Fortunately, there is another language learning challenge that helps solve this problem: the NVA challenge!

NVA stands for Noun-Verb-Adjective: each day, the challenge provides you with one noun, one verb and one adjective to write a text with. The words are normally of a similar theme or complement each other in some way, which makes it easy to think of at least one sentence. In addition, the words used are words you would commonly use.

I’ve been doing the challenge myself for a few weeks and have found it very useful for building a daily writing habit.

I find that once I’ve actually written one sentence, it is much easier to then write a couple more sentences. Even on days when I am busy, I have been able to find the time to write down at least one sentence.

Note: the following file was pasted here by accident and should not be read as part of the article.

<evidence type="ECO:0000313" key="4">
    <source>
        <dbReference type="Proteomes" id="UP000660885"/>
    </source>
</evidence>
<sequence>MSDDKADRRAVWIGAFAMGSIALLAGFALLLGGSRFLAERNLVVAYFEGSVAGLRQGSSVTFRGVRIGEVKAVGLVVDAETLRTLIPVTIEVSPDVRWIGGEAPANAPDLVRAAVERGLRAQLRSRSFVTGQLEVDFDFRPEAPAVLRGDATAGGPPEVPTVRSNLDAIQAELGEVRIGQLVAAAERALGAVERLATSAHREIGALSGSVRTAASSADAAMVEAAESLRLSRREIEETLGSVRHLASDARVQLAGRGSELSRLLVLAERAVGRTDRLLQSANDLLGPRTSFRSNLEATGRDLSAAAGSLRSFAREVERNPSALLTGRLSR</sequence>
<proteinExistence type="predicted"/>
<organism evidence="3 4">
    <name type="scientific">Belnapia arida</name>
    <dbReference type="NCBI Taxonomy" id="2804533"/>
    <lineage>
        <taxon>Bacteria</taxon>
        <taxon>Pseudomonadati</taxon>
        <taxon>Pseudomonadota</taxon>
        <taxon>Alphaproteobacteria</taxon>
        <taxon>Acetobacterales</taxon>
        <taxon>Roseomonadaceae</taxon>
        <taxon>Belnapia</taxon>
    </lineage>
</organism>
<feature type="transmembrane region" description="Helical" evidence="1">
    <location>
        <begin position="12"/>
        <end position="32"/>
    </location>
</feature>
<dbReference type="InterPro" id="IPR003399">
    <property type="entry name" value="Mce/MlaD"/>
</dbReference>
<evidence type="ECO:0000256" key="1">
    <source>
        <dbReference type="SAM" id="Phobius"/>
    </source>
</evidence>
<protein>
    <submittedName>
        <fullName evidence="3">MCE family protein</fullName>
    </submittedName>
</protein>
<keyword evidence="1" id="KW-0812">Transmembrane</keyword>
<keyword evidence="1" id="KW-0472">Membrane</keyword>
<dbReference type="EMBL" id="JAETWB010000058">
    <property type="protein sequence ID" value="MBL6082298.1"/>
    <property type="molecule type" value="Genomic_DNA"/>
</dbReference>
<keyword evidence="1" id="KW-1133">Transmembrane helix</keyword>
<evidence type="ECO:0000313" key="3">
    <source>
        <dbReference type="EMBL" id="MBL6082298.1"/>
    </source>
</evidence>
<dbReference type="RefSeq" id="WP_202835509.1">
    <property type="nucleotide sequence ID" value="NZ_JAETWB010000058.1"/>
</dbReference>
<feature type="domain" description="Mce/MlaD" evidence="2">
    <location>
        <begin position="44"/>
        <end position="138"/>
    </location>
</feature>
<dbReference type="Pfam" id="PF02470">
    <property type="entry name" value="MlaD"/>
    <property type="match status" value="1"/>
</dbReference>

It’s become part of my daily routine to write just before I go to bed, which I find quite relaxing!

Excuse the messy writing – I currently insist on writing the texts by hand (in pencil!), as sadly I am forgetting how to write quite a lot of kanji…

I certainly recommend this writing challenge, as I think it is very accessible no matter what your language level is. The only thing I would say is that you might not find a word in your target language which corresponds directly to English, but that shouldn’t be your main focus. With Japanese, I don’t force myself to use the exact translation of the words given in the challenge if it doesn’t feel right to do so. Instead, I normally try to use a word which has a similar meaning. This also has the benefit of focusing your time on actually writing rather than looking up lots of lots of words in the dictionary.